Dear Abby: I am 19, and I like “Cheri,” a girl who is 16. My friends and family think we’re dating, and, now, one of my teachers and the school officer think it is a problem that we are around each other. I asked Cheri’s family if it was all right with them if I asked her out. Knowing how old I am, they approved.
My mom says I can be arrested for statutory rape when all I did was give her a kiss on her cheek, and Cheri was fine with it. I really like her, and she means the world to me. Is there anything I can use in my defense to prove that we didn’t do anything wrong?
– Slippery Slope in New Hampshire
Dear Slippery: I don’t think anyone is accusing you of having done anything “wrong.” When young men and women are attracted to each other, the relationship rarely stays static. The concern may be that an innocent kiss on the cheek may lead to something more.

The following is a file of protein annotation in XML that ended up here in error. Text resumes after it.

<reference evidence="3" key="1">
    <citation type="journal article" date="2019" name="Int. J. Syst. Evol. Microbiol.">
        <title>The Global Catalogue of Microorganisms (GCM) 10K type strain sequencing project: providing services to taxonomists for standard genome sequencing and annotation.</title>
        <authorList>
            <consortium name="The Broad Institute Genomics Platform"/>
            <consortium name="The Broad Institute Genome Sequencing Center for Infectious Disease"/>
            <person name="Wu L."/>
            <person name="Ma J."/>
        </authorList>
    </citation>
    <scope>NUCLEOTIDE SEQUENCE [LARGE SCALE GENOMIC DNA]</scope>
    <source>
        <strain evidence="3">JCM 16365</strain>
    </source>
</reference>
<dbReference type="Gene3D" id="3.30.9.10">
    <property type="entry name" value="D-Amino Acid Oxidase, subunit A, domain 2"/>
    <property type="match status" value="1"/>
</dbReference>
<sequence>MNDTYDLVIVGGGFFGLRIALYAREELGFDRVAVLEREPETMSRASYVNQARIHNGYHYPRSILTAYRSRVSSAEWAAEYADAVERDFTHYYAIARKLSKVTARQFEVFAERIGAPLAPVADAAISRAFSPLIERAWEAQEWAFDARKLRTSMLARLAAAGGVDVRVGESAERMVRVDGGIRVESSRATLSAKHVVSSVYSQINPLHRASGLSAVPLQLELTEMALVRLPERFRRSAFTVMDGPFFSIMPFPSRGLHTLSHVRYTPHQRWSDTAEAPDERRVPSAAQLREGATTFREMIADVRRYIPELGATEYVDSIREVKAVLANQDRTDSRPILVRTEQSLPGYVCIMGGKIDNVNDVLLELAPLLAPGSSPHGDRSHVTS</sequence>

That your friend’s parents approve of you seeing their daughter is a plus. However, if you become sexually involved with their daughter, their feelings could easily change. While you might not be in trouble with the law in New Hampshire – which may calm your mother’s fears – the age of consent isn’t the same in every state.
Tracking kin on social media
Dear Abby: I have a family member who does not “have time” to contact, by phone or email, those near and dear to him and tell us what’s happening in his life. (If one goes to Facebook, we see that our family member posts every personal detail of his life.)
Is this the new communication? Should we accept this and run to look at Facebook every time we want to know what’s happening in our loved one’s life?
– Left Behind in the Real World
Dear Left Behind: Yes, it is, so you might as well accept it. Be glad you are computer-savvy enough to know how to find his postings, because it’s unlikely your loved one will change.